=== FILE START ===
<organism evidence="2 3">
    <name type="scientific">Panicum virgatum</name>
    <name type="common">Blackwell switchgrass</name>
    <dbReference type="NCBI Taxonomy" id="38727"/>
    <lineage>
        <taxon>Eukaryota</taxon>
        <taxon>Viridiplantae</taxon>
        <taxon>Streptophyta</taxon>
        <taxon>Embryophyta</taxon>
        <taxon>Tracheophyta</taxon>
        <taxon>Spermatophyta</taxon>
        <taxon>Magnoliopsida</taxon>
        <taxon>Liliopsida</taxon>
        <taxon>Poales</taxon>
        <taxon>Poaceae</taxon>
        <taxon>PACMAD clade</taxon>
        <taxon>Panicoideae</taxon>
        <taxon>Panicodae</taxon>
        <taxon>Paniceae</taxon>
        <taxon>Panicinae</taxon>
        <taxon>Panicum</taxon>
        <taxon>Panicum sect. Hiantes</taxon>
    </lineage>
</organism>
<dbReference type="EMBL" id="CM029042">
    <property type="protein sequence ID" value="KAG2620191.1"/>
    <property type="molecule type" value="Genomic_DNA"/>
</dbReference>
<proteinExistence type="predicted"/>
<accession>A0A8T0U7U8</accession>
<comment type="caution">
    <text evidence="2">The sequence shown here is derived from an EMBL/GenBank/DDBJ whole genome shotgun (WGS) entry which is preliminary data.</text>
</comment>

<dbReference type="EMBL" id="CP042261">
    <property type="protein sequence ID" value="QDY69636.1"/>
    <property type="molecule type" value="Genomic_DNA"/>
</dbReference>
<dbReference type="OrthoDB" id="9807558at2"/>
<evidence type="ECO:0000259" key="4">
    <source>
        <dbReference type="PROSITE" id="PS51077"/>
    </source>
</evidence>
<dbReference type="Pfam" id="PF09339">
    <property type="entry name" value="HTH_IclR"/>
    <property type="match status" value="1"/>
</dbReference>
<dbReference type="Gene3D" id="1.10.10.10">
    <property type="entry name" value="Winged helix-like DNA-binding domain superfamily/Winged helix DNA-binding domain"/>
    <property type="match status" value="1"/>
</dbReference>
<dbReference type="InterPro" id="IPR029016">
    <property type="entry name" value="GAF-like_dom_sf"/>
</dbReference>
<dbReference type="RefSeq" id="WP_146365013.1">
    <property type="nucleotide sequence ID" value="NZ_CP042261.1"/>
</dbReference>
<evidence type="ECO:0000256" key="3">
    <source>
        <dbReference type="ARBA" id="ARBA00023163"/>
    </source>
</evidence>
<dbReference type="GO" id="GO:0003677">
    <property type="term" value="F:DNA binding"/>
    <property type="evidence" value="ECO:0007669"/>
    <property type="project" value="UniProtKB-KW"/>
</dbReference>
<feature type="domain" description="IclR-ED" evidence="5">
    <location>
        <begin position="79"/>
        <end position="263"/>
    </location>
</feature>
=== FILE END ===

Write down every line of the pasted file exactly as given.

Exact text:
<organism evidence="2 3">
    <name type="scientific">Panicum virgatum</name>
    <name type="common">Blackwell switchgrass</name>
    <dbReference type="NCBI Taxonomy" id="38727"/>
    <lineage>
        <taxon>Eukaryota</taxon>
        <taxon>Viridiplantae</taxon>
        <taxon>Streptophyta</taxon>
        <taxon>Embryophyta</taxon>
        <taxon>Tracheophyta</taxon>
        <taxon>Spermatophyta</taxon>
        <taxon>Magnoliopsida</taxon>
        <taxon>Liliopsida</taxon>
        <taxon>Poales</taxon>
        <taxon>Poaceae</taxon>
        <taxon>PACMAD clade</taxon>
        <taxon>Panicoideae</taxon>
        <taxon>Panicodae</taxon>
        <taxon>Paniceae</taxon>
        <taxon>Panicinae</taxon>
        <taxon>Panicum</taxon>
        <taxon>Panicum sect. Hiantes</taxon>
    </lineage>
</organism>
<dbReference type="EMBL" id="CM029042">
    <property type="protein sequence ID" value="KAG2620191.1"/>
    <property type="molecule type" value="Genomic_DNA"/>
</dbReference>
<proteinExistence type="predicted"/>
<accession>A0A8T0U7U8</accession>
<comment type="caution">
    <text evidence="2">The sequence shown here is derived from an EMBL/GenBank/DDBJ whole genome shotgun (WGS) entry which is preliminary data.</text>
</comment>

<dbReference type="EMBL" id="CP042261">
    <property type="protein sequence ID" value="QDY69636.1"/>
    <property type="molecule type" value="Genomic_DNA"/>
</dbReference>
<dbReference type="OrthoDB" id="9807558at2"/>
<evidence type="ECO:0000259" key="4">
    <source>
        <dbReference type="PROSITE" id="PS51077"/>
    </source>
</evidence>
<dbReference type="Pfam" id="PF09339">
    <property type="entry name" value="HTH_IclR"/>
    <property type="match status" value="1"/>
</dbReference>
<dbReference type="Gene3D" id="1.10.10.10">
    <property type="entry name" value="Winged helix-like DNA-binding domain superfamily/Winged helix DNA-binding domain"/>
    <property type="match status" value="1"/>
</dbReference>
<dbReference type="InterPro" id="IPR029016">
    <property type="entry name" value="GAF-like_dom_sf"/>
</dbReference>
<dbReference type="RefSeq" id="WP_146365013.1">
    <property type="nucleotide sequence ID" value="NZ_CP042261.1"/>
</dbReference>
<evidence type="ECO:0000256" key="3">
    <source>
        <dbReference type="ARBA" id="ARBA00023163"/>
    </source>
</evidence>
<dbReference type="GO" id="GO:0003677">
    <property type="term" value="F:DNA binding"/>
    <property type="evidence" value="ECO:0007669"/>
    <property type="project" value="UniProtKB-KW"/>
</dbReference>
<feature type="domain" description="IclR-ED" evidence="5">
    <location>
        <begin position="79"/>
        <end position="263"/>
    </location>
</feature>